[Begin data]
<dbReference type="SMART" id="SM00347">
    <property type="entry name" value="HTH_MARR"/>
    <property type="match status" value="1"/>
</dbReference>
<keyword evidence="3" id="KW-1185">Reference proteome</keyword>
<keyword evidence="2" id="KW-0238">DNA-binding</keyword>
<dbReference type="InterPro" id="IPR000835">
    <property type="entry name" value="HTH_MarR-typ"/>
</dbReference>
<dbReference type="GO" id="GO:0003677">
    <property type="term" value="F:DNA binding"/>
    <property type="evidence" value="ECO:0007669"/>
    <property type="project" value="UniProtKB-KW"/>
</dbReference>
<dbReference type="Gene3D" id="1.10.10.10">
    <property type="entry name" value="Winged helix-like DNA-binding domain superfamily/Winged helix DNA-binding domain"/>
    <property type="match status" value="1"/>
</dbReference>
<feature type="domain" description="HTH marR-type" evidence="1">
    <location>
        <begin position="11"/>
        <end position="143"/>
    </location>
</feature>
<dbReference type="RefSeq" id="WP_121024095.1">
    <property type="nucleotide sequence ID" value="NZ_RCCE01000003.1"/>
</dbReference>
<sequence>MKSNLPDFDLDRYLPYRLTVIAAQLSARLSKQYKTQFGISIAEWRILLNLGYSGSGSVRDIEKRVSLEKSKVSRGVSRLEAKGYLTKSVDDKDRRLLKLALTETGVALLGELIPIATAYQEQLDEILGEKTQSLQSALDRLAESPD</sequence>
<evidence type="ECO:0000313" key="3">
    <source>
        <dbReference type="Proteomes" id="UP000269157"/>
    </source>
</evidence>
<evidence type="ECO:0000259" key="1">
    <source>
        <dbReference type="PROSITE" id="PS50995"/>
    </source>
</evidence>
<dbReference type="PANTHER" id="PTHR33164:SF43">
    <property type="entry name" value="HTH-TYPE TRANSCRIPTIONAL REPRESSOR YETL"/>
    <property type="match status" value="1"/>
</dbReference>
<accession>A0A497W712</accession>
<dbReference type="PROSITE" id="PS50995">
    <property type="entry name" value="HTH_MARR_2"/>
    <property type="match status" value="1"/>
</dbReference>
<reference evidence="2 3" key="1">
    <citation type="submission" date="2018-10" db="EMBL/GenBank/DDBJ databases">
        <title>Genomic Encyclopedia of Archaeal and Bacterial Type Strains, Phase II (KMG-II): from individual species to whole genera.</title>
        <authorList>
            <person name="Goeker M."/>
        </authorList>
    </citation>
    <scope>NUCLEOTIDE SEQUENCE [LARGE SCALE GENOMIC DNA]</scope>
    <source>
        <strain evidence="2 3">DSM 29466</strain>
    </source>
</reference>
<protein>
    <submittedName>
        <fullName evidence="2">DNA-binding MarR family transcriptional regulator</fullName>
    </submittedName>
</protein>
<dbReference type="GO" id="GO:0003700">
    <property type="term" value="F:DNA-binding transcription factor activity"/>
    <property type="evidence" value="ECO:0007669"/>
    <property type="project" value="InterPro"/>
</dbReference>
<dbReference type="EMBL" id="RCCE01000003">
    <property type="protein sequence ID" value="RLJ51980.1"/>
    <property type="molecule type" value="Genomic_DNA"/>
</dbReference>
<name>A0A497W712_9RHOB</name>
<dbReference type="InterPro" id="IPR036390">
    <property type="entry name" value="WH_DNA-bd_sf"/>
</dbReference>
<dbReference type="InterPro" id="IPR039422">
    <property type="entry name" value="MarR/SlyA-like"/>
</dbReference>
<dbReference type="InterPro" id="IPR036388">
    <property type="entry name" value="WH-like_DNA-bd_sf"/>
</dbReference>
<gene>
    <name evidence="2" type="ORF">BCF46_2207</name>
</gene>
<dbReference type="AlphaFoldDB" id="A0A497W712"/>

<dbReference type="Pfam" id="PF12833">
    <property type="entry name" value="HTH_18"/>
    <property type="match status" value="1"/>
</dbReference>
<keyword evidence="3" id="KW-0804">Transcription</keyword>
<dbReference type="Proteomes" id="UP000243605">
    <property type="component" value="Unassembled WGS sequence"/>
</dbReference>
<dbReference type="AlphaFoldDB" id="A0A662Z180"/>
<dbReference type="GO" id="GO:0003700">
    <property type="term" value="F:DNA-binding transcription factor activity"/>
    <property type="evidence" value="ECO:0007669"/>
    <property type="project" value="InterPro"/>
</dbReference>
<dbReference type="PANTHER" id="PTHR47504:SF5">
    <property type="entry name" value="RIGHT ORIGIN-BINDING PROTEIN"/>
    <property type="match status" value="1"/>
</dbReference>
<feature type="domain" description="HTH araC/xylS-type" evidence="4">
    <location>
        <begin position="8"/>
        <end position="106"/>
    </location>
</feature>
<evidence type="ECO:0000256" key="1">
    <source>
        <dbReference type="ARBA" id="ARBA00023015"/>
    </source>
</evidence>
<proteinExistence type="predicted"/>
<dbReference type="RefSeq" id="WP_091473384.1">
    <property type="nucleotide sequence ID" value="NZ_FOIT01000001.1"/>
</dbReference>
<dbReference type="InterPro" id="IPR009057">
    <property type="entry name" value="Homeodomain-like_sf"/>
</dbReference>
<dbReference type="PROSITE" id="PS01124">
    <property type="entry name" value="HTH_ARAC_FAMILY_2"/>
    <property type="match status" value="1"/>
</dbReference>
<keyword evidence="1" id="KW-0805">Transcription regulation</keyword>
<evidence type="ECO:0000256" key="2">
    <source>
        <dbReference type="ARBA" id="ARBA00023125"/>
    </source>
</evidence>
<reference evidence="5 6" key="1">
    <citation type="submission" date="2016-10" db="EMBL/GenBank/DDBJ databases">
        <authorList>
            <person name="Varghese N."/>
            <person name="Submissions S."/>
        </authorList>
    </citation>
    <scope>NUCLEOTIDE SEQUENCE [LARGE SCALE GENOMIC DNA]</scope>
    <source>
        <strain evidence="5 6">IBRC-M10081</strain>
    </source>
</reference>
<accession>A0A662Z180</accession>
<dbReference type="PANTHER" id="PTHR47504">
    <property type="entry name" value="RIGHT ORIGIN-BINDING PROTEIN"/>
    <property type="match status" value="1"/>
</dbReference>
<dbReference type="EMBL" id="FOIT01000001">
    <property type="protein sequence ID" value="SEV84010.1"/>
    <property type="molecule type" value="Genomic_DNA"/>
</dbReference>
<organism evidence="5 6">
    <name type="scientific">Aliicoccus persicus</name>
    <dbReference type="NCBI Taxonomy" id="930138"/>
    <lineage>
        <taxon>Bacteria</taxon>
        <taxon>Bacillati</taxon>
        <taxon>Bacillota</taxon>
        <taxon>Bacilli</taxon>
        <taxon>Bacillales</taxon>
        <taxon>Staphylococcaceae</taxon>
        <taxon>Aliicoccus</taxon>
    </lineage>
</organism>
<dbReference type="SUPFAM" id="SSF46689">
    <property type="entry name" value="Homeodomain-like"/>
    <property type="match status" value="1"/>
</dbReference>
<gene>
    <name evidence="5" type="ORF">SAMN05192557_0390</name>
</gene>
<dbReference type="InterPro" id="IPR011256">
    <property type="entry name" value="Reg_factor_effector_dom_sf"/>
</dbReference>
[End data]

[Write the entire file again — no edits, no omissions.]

<dbReference type="SMART" id="SM00347">
    <property type="entry name" value="HTH_MARR"/>
    <property type="match status" value="1"/>
</dbReference>
<keyword evidence="3" id="KW-1185">Reference proteome</keyword>
<keyword evidence="2" id="KW-0238">DNA-binding</keyword>
<dbReference type="InterPro" id="IPR000835">
    <property type="entry name" value="HTH_MarR-typ"/>
</dbReference>
<dbReference type="GO" id="GO:0003677">
    <property type="term" value="F:DNA binding"/>
    <property type="evidence" value="ECO:0007669"/>
    <property type="project" value="UniProtKB-KW"/>
</dbReference>
<dbReference type="Gene3D" id="1.10.10.10">
    <property type="entry name" value="Winged helix-like DNA-binding domain superfamily/Winged helix DNA-binding domain"/>
    <property type="match status" value="1"/>
</dbReference>
<feature type="domain" description="HTH marR-type" evidence="1">
    <location>
        <begin position="11"/>
        <end position="143"/>
    </location>
</feature>
<dbReference type="RefSeq" id="WP_121024095.1">
    <property type="nucleotide sequence ID" value="NZ_RCCE01000003.1"/>
</dbReference>
<sequence>MKSNLPDFDLDRYLPYRLTVIAAQLSARLSKQYKTQFGISIAEWRILLNLGYSGSGSVRDIEKRVSLEKSKVSRGVSRLEAKGYLTKSVDDKDRRLLKLALTETGVALLGELIPIATAYQEQLDEILGEKTQSLQSALDRLAESPD</sequence>
<evidence type="ECO:0000313" key="3">
    <source>
        <dbReference type="Proteomes" id="UP000269157"/>
    </source>
</evidence>
<evidence type="ECO:0000259" key="1">
    <source>
        <dbReference type="PROSITE" id="PS50995"/>
    </source>
</evidence>
<dbReference type="PANTHER" id="PTHR33164:SF43">
    <property type="entry name" value="HTH-TYPE TRANSCRIPTIONAL REPRESSOR YETL"/>
    <property type="match status" value="1"/>
</dbReference>
<accession>A0A497W712</accession>
<dbReference type="PROSITE" id="PS50995">
    <property type="entry name" value="HTH_MARR_2"/>
    <property type="match status" value="1"/>
</dbReference>
<reference evidence="2 3" key="1">
    <citation type="submission" date="2018-10" db="EMBL/GenBank/DDBJ databases">
        <title>Genomic Encyclopedia of Archaeal and Bacterial Type Strains, Phase II (KMG-II): from individual species to whole genera.</title>
        <authorList>
            <person name="Goeker M."/>
        </authorList>
    </citation>
    <scope>NUCLEOTIDE SEQUENCE [LARGE SCALE GENOMIC DNA]</scope>
    <source>
        <strain evidence="2 3">DSM 29466</strain>
    </source>
</reference>
<protein>
    <submittedName>
        <fullName evidence="2">DNA-binding MarR family transcriptional regulator</fullName>
    </submittedName>
</protein>
<dbReference type="GO" id="GO:0003700">
    <property type="term" value="F:DNA-binding transcription factor activity"/>
    <property type="evidence" value="ECO:0007669"/>
    <property type="project" value="InterPro"/>
</dbReference>
<dbReference type="EMBL" id="RCCE01000003">
    <property type="protein sequence ID" value="RLJ51980.1"/>
    <property type="molecule type" value="Genomic_DNA"/>
</dbReference>
<name>A0A497W712_9RHOB</name>
<dbReference type="InterPro" id="IPR036390">
    <property type="entry name" value="WH_DNA-bd_sf"/>
</dbReference>
<dbReference type="InterPro" id="IPR039422">
    <property type="entry name" value="MarR/SlyA-like"/>
</dbReference>
<dbReference type="InterPro" id="IPR036388">
    <property type="entry name" value="WH-like_DNA-bd_sf"/>
</dbReference>
<gene>
    <name evidence="2" type="ORF">BCF46_2207</name>
</gene>
<dbReference type="AlphaFoldDB" id="A0A497W712"/>

<dbReference type="Pfam" id="PF12833">
    <property type="entry name" value="HTH_18"/>
    <property type="match status" value="1"/>
</dbReference>
<keyword evidence="3" id="KW-0804">Transcription</keyword>
<dbReference type="Proteomes" id="UP000243605">
    <property type="component" value="Unassembled WGS sequence"/>
</dbReference>
<dbReference type="AlphaFoldDB" id="A0A662Z180"/>
<dbReference type="GO" id="GO:0003700">
    <property type="term" value="F:DNA-binding transcription factor activity"/>
    <property type="evidence" value="ECO:0007669"/>
    <property type="project" value="InterPro"/>
</dbReference>
<dbReference type="PANTHER" id="PTHR47504:SF5">
    <property type="entry name" value="RIGHT ORIGIN-BINDING PROTEIN"/>
    <property type="match status" value="1"/>
</dbReference>
<feature type="domain" description="HTH araC/xylS-type" evidence="4">
    <location>
        <begin position="8"/>
        <end position="106"/>
    </location>
</feature>
<evidence type="ECO:0000256" key="1">
    <source>
        <dbReference type="ARBA" id="ARBA00023015"/>
    </source>
</evidence>
<proteinExistence type="predicted"/>
<dbReference type="RefSeq" id="WP_091473384.1">
    <property type="nucleotide sequence ID" value="NZ_FOIT01000001.1"/>
</dbReference>
<dbReference type="InterPro" id="IPR009057">
    <property type="entry name" value="Homeodomain-like_sf"/>
</dbReference>
<dbReference type="PROSITE" id="PS01124">
    <property type="entry name" value="HTH_ARAC_FAMILY_2"/>
    <property type="match status" value="1"/>
</dbReference>
<keyword evidence="1" id="KW-0805">Transcription regulation</keyword>
<evidence type="ECO:0000256" key="2">
    <source>
        <dbReference type="ARBA" id="ARBA00023125"/>
    </source>
</evidence>
<reference evidence="5 6" key="1">
    <citation type="submission" date="2016-10" db="EMBL/GenBank/DDBJ databases">
        <authorList>
            <person name="Varghese N."/>
            <person name="Submissions S."/>
        </authorList>
    </citation>
    <scope>NUCLEOTIDE SEQUENCE [LARGE SCALE GENOMIC DNA]</scope>
    <source>
        <strain evidence="5 6">IBRC-M10081</strain>
    </source>
</reference>
<accession>A0A662Z180</accession>
<dbReference type="PANTHER" id="PTHR47504">
    <property type="entry name" value="RIGHT ORIGIN-BINDING PROTEIN"/>
    <property type="match status" value="1"/>
</dbReference>
<dbReference type="EMBL" id="FOIT01000001">
    <property type="protein sequence ID" value="SEV84010.1"/>
    <property type="molecule type" value="Genomic_DNA"/>
</dbReference>
<organism evidence="5 6">
    <name type="scientific">Aliicoccus persicus</name>
    <dbReference type="NCBI Taxonomy" id="930138"/>
    <lineage>
        <taxon>Bacteria</taxon>
        <taxon>Bacillati</taxon>
        <taxon>Bacillota</taxon>
        <taxon>Bacilli</taxon>
        <taxon>Bacillales</taxon>
        <taxon>Staphylococcaceae</taxon>
        <taxon>Aliicoccus</taxon>
    </lineage>
</organism>
<dbReference type="SUPFAM" id="SSF46689">
    <property type="entry name" value="Homeodomain-like"/>
    <property type="match status" value="1"/>
</dbReference>
<gene>
    <name evidence="5" type="ORF">SAMN05192557_0390</name>
</gene>
<dbReference type="InterPro" id="IPR011256">
    <property type="entry name" value="Reg_factor_effector_dom_sf"/>
</dbReference>